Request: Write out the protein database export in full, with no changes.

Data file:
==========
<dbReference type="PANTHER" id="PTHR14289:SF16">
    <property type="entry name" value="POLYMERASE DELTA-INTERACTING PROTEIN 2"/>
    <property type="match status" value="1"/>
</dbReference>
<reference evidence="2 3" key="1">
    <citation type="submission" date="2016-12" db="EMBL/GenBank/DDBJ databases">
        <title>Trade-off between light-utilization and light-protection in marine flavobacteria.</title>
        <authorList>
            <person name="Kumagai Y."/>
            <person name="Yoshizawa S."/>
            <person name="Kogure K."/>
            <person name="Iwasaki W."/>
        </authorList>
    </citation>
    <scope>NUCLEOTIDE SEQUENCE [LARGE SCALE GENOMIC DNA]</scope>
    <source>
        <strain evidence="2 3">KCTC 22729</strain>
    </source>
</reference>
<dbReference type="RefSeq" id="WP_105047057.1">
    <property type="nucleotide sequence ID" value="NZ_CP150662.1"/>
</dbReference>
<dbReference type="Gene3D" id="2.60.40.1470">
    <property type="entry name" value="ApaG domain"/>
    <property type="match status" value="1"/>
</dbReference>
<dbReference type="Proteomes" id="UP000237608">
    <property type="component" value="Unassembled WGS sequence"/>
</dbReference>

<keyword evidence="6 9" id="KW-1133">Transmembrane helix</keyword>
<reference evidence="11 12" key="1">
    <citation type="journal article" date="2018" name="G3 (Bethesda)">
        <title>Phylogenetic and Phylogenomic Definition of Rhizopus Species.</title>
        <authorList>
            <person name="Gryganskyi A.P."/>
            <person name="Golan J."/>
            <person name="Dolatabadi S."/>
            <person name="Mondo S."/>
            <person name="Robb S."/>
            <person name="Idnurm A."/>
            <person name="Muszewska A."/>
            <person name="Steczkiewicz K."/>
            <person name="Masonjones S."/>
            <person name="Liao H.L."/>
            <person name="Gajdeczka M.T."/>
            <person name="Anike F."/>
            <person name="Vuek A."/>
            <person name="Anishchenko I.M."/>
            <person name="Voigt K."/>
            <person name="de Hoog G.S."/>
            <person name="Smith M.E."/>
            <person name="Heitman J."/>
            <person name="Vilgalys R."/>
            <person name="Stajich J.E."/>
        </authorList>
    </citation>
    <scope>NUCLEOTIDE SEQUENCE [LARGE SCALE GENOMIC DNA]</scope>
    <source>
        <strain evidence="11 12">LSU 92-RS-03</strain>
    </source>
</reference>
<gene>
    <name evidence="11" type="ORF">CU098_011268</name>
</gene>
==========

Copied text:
<dbReference type="PANTHER" id="PTHR14289:SF16">
    <property type="entry name" value="POLYMERASE DELTA-INTERACTING PROTEIN 2"/>
    <property type="match status" value="1"/>
</dbReference>
<reference evidence="2 3" key="1">
    <citation type="submission" date="2016-12" db="EMBL/GenBank/DDBJ databases">
        <title>Trade-off between light-utilization and light-protection in marine flavobacteria.</title>
        <authorList>
            <person name="Kumagai Y."/>
            <person name="Yoshizawa S."/>
            <person name="Kogure K."/>
            <person name="Iwasaki W."/>
        </authorList>
    </citation>
    <scope>NUCLEOTIDE SEQUENCE [LARGE SCALE GENOMIC DNA]</scope>
    <source>
        <strain evidence="2 3">KCTC 22729</strain>
    </source>
</reference>
<dbReference type="RefSeq" id="WP_105047057.1">
    <property type="nucleotide sequence ID" value="NZ_CP150662.1"/>
</dbReference>
<dbReference type="Gene3D" id="2.60.40.1470">
    <property type="entry name" value="ApaG domain"/>
    <property type="match status" value="1"/>
</dbReference>
<dbReference type="Proteomes" id="UP000237608">
    <property type="component" value="Unassembled WGS sequence"/>
</dbReference>

<keyword evidence="6 9" id="KW-1133">Transmembrane helix</keyword>
<reference evidence="11 12" key="1">
    <citation type="journal article" date="2018" name="G3 (Bethesda)">
        <title>Phylogenetic and Phylogenomic Definition of Rhizopus Species.</title>
        <authorList>
            <person name="Gryganskyi A.P."/>
            <person name="Golan J."/>
            <person name="Dolatabadi S."/>
            <person name="Mondo S."/>
            <person name="Robb S."/>
            <person name="Idnurm A."/>
            <person name="Muszewska A."/>
            <person name="Steczkiewicz K."/>
            <person name="Masonjones S."/>
            <person name="Liao H.L."/>
            <person name="Gajdeczka M.T."/>
            <person name="Anike F."/>
            <person name="Vuek A."/>
            <person name="Anishchenko I.M."/>
            <person name="Voigt K."/>
            <person name="de Hoog G.S."/>
            <person name="Smith M.E."/>
            <person name="Heitman J."/>
            <person name="Vilgalys R."/>
            <person name="Stajich J.E."/>
        </authorList>
    </citation>
    <scope>NUCLEOTIDE SEQUENCE [LARGE SCALE GENOMIC DNA]</scope>
    <source>
        <strain evidence="11 12">LSU 92-RS-03</strain>
    </source>
</reference>
<gene>
    <name evidence="11" type="ORF">CU098_011268</name>
</gene>